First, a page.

Searching over 5,500,000 cases.


searching
Buy This Entire Record For $7.95

Download the entire decision to receive the complete text, official citation,
docket number, dissents and concurrences, and footnotes for this case.

Learn more about what you receive with purchase of this case.

In re Redmond

Supreme Court of North Carolina

March 17, 2017

IN THE MATTER OF KAY FRANCES REDMOND, by and through LINDA NICHOLS, Administratrix of the Estate of Kay Frances Redmond, Claim for Compensation Under the North Carolina Eugenics Asexualization and Sterilization Compensation Program

          Heard in the Supreme Court on 13 February 2017.

         Appeal pursuant to N.C. G.S. § 7A-30(2) from the decision of a divided panel of the Court of Appeals, ___ N.C. App. ___, 785 S.E.2d 111 (2016), dismissing an appeal from a decision and order filed on 27 April 2015 by the North Carolina Industrial Commission and remanding the matter to the Commission for transfer to the Superior Court, Wake County, pursuant to N.C. G.S. § 1-267.1(a1). On 9 June 2016, the Supreme Court allowed the State's petition for discretionary review of additional issues.

          UNC Center for Civil Rights, by Elizabeth Haddix and Mark Dorosin; and Pressly, Thomas & Conley, PA, by Edwin A. Pressly, for claimant-appellant/appellee.

          Joshua H. Stein, Attorney General, by Elizabeth A. Fisher, Assistant Solicitor General, and Amar Majmundar, Special Deputy Attorney General, for defendant-appellant/appellee State of North Carolina.

          JACKSON, Justice.

         In this case we consider whether the North Carolina Court of Appeals has jurisdiction to consider claimant's constitutional challenge to an act of the General Assembly on appeal from a final decision and order of the North Carolina Industrial Commission. Because we conclude that the Court of Appeals has jurisdiction to reach the merits of claimant's constitutional challenge, we reverse the Court of Appeals' dismissal of claimant's appeal and remand this case to that court to consider the merits of claimant's constitutional challenge.

         In 1956 claimant Kay Frances Redmond was sterilized involuntarily at the age of fourteen by order of the now-dismantled Eugenics Board of North Carolina pursuant to Chapter 224 of the Public Laws of North Carolina of 1933. See N.C. G.S. § 35-39 (1950) (repealed 2003). Claimant passed away in 2010. In 2013 the General Assembly established the Eugenics Asexualization and Sterilization Compensation Program (Compensation Program) to provide "lump-sum compensation" to any "claimant determined to be a qualified recipient." Id. § 143B-426.51 (2013). A qualified recipient was "[a]n individual who was asexualized involuntarily or sterilized involuntarily under the authority of the Eugenics Board of North Carolina in accordance with Chapter 224 of the Public Laws of 1933 or Chapter 221 of the Public Laws of 1937." Id. § 143B-426.50(5) (2013). More relevant to this case, a claimant was defined as "[a]n individual on whose behalf a claim is made for compensation as a qualified recipient" who was "alive on June 30, 2013."[1] Id. § 143B-426.50(1) (2013).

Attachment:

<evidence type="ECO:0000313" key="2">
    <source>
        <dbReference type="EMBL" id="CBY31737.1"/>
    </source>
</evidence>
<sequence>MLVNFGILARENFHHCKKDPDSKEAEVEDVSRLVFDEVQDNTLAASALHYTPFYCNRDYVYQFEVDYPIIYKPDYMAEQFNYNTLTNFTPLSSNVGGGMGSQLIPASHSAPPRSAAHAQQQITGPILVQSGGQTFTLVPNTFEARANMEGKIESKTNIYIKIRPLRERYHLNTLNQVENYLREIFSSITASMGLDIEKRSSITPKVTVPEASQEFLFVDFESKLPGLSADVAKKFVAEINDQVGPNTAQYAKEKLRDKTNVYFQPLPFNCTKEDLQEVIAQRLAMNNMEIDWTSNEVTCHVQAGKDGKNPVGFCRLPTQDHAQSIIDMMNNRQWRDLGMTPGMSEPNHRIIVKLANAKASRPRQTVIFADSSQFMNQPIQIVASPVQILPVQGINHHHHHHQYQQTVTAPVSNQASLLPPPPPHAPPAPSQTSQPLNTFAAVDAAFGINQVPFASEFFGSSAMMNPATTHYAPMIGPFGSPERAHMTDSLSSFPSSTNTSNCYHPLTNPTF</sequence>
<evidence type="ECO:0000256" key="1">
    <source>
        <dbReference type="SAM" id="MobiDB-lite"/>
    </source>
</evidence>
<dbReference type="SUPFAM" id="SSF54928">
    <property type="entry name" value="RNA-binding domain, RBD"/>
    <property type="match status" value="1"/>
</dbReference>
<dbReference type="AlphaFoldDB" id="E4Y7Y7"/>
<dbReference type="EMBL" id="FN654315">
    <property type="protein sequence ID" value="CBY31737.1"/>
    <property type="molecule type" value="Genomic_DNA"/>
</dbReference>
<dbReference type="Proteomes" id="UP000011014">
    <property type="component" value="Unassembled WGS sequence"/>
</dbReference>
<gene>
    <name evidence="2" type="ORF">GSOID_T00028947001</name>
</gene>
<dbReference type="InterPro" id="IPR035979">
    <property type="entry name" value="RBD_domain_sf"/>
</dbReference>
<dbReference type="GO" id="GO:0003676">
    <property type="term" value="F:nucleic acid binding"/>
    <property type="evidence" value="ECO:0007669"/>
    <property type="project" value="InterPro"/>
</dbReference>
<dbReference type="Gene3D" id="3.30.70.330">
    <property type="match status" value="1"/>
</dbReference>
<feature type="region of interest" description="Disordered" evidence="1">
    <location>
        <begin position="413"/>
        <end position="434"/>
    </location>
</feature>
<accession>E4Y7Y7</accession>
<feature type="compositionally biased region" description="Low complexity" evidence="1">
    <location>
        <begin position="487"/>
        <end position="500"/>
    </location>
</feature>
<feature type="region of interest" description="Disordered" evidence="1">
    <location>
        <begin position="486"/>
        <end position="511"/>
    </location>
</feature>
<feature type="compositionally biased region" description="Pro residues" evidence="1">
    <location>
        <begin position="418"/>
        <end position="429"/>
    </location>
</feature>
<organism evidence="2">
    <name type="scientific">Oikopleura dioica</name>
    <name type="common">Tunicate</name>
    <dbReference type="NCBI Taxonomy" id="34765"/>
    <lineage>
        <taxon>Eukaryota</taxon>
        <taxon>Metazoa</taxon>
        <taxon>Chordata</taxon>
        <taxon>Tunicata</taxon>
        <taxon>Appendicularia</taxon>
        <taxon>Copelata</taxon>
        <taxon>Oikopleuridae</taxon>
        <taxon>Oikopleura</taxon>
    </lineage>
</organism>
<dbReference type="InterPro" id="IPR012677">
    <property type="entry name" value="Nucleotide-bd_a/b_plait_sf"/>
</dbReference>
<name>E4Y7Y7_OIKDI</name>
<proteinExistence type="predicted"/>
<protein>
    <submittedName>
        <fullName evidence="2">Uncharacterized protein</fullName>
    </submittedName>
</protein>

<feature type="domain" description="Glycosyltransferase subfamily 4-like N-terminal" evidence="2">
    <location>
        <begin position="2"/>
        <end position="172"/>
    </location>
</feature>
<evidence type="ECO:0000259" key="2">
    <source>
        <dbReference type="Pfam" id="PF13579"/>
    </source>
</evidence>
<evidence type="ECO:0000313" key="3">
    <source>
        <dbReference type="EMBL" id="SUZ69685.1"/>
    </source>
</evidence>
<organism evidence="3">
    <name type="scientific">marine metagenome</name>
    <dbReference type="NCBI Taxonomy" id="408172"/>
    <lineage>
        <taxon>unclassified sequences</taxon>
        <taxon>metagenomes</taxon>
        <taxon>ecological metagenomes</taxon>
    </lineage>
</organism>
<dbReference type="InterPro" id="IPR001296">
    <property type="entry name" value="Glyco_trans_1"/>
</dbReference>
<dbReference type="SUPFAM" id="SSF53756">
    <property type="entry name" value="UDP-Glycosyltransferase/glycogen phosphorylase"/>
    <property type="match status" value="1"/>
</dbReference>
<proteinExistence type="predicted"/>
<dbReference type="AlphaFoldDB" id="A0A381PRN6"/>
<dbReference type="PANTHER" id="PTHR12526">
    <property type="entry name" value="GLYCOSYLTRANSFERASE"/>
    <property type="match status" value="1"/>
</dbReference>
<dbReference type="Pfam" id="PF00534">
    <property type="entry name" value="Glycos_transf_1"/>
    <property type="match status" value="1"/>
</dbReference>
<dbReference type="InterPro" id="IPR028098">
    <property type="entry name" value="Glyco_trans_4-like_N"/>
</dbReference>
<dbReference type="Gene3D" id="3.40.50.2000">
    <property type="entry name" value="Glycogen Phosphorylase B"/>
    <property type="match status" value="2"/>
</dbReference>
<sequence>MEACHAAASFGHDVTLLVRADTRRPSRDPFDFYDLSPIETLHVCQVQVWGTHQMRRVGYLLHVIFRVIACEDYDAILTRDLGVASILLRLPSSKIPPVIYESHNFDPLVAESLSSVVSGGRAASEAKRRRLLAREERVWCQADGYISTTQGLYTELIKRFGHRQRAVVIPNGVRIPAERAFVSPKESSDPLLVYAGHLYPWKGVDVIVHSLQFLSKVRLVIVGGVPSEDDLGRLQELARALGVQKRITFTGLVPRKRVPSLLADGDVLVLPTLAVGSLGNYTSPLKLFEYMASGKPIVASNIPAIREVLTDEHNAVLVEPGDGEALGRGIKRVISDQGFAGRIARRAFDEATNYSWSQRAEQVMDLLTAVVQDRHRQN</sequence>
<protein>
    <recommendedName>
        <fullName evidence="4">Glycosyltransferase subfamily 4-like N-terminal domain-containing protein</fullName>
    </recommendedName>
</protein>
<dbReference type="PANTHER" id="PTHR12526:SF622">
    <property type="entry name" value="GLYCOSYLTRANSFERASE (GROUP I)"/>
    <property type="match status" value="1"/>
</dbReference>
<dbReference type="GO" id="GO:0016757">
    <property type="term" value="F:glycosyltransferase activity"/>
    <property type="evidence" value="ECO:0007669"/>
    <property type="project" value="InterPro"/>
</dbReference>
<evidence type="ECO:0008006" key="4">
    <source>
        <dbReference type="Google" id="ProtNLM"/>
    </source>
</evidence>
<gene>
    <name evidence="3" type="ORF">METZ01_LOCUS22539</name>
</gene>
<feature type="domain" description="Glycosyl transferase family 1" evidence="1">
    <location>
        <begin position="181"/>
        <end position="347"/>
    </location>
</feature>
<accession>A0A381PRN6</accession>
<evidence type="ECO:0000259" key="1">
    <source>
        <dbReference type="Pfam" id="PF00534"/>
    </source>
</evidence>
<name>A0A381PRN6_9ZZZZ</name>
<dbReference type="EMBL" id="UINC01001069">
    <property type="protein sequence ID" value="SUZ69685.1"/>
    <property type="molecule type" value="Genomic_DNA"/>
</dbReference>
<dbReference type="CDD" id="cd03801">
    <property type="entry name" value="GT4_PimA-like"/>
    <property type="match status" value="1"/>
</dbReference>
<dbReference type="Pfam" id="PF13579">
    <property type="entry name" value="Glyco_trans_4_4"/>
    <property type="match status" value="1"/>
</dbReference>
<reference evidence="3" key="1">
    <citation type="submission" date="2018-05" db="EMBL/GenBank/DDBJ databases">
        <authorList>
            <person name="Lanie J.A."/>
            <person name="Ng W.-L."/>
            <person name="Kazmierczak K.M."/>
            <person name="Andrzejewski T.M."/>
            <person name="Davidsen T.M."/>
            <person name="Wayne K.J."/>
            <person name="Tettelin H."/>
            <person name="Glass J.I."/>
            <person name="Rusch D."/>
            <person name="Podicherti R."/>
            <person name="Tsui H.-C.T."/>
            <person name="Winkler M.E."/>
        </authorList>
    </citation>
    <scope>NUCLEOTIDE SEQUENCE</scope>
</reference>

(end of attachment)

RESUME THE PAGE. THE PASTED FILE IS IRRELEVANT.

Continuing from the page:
Claimant's estate filed a claim pursuant to the Compensation Program to the North Carolina Industrial Commission (the Commission); however, the claim initially was determined to be ineligible because claimant was not alive on 30 June 2013, as required by subsection 143B-426.50(1). That conclusion was upheld following an evidentiary hearing before a deputy commissioner. On appeal to the full Commission, claimant raised a constitutional challenge to subsection 143B-426.50(1), arguing that the requirement that a claimant be alive on 30 June 2013 violates the guarantees of equal protection and due process in Article I, Section 19 of the North Carolina Constitution and the Fourteenth Amendment to the United States Constitution. The full Commission denied the claim for not meeting the subsection 143B-426.50(1) criteria, but certified the constitutional question to the Court of Appeals. In certifying the question, the Commission noted the lack of an explicit statutory framework for doing so. In contrast to N.C. G.S. § 97-86, which gives the Commission statutory authority to certify questions of law to the Court of Appeals in workers' compensation cases, the Commission observed that the statutes providing adjudicatory authority to the Commission here pursuant to the Compensation Program contain no such provision. Claimant appealed the final decision of the full Commission to the Court of Appeals.

         The Court of Appeals did not reach the constitutional question raised in claimant's appeal. In re Hughes, ___ N.C.App. ___, ___, 785 S.E.2d 111, 116 (2016).[2]Instead, the Court of Appeals held that it did not have jurisdiction to consider claimant's appeal from the full Commission because any challenge to the constitutionality of an act of the General Assembly first must be submitted to a three-judge panel of the Superior Court of Wake County pursuant to N.C. G.S. § 1-267.1(a1). Id. at___, 785 S.E.2d at 116. Consequently, the Court of Appeals dismissed claimant's appeal and remanded the case to the Commission to transfer "those portions of the action[ ] challenging the constitutional validity of N.C. Gen.[ ]Stat. § 143B-426.50(1)" to Wake County for resolution by a three-judge panel. Id. at___, 785 S.E.2d at 116. Both claimant and the State have appealed the Court of Appeals' dismissal of the appeal to this Court and argue that the Court of Appeals has jurisdiction to consider claimant's constitutional challenge to subsection 143B-426.50(1). We agree.